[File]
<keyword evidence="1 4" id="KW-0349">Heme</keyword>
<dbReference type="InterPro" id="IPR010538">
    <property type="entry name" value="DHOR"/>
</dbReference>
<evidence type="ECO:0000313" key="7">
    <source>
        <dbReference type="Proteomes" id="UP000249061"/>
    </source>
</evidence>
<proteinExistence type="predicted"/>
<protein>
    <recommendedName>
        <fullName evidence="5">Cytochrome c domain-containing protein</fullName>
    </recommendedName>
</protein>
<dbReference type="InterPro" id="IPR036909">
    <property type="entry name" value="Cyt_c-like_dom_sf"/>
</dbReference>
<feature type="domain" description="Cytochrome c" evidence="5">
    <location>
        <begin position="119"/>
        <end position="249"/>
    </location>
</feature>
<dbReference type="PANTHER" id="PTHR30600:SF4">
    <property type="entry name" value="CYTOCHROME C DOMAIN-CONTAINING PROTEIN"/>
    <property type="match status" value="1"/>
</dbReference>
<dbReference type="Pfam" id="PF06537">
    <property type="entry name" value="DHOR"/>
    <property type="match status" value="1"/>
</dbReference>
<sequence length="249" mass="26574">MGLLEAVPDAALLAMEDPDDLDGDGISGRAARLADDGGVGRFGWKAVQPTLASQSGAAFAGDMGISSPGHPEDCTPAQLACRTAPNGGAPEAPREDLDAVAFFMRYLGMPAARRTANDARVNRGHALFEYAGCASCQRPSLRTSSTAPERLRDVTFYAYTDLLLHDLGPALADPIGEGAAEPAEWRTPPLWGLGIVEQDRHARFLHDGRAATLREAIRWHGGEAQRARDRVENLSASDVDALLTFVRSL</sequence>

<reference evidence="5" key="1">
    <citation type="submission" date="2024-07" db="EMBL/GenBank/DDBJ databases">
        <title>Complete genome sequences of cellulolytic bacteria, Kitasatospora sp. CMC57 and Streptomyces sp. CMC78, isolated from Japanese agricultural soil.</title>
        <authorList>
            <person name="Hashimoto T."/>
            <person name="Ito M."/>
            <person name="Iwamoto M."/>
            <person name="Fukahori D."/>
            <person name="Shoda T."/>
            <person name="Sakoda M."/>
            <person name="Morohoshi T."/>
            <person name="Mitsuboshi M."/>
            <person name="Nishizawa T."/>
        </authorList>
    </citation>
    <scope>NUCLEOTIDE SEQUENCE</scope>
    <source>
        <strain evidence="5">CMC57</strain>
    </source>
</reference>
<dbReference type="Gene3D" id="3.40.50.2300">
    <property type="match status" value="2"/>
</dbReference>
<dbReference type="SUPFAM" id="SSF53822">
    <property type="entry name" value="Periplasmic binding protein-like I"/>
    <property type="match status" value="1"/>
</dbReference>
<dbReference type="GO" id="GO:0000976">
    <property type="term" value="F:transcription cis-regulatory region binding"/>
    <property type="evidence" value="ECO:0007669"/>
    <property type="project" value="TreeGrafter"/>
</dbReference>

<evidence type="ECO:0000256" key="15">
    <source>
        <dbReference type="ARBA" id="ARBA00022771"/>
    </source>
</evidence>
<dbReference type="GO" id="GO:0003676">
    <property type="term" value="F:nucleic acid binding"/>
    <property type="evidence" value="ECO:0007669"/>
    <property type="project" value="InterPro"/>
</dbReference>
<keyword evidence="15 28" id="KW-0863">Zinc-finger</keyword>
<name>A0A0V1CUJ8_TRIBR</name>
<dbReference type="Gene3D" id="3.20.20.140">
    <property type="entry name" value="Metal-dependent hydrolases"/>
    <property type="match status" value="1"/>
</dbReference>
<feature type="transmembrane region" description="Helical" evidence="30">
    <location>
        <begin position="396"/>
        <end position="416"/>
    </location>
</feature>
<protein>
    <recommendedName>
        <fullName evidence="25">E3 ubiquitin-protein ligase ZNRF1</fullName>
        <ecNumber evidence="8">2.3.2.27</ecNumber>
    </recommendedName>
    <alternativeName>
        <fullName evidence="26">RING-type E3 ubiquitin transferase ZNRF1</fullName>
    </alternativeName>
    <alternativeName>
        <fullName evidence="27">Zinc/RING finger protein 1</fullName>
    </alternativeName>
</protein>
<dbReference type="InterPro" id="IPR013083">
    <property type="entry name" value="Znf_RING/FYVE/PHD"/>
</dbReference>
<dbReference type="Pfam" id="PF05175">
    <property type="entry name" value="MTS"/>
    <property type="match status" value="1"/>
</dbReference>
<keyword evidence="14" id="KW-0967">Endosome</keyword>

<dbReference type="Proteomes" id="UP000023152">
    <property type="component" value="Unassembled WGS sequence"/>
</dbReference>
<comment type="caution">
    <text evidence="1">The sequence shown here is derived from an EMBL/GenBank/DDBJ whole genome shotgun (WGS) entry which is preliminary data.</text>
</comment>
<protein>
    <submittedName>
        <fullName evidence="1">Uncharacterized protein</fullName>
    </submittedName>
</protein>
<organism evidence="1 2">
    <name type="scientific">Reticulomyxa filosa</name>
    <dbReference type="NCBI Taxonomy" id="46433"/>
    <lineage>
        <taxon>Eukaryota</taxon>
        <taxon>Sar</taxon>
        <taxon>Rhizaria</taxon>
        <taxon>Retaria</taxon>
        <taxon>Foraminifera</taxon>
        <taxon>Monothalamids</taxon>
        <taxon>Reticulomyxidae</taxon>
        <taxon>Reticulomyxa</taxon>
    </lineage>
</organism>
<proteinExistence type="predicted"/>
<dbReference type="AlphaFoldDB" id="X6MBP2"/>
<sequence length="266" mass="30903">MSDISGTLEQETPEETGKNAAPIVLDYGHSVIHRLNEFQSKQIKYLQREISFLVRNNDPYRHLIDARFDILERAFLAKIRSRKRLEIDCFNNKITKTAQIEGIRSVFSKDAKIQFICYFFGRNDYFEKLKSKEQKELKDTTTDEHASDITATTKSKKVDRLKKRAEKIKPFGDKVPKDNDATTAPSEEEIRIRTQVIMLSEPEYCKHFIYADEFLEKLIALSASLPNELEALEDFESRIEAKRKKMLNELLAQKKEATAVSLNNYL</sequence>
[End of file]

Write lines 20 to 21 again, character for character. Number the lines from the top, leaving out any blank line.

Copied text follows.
    <location>
        <begin position="119"/>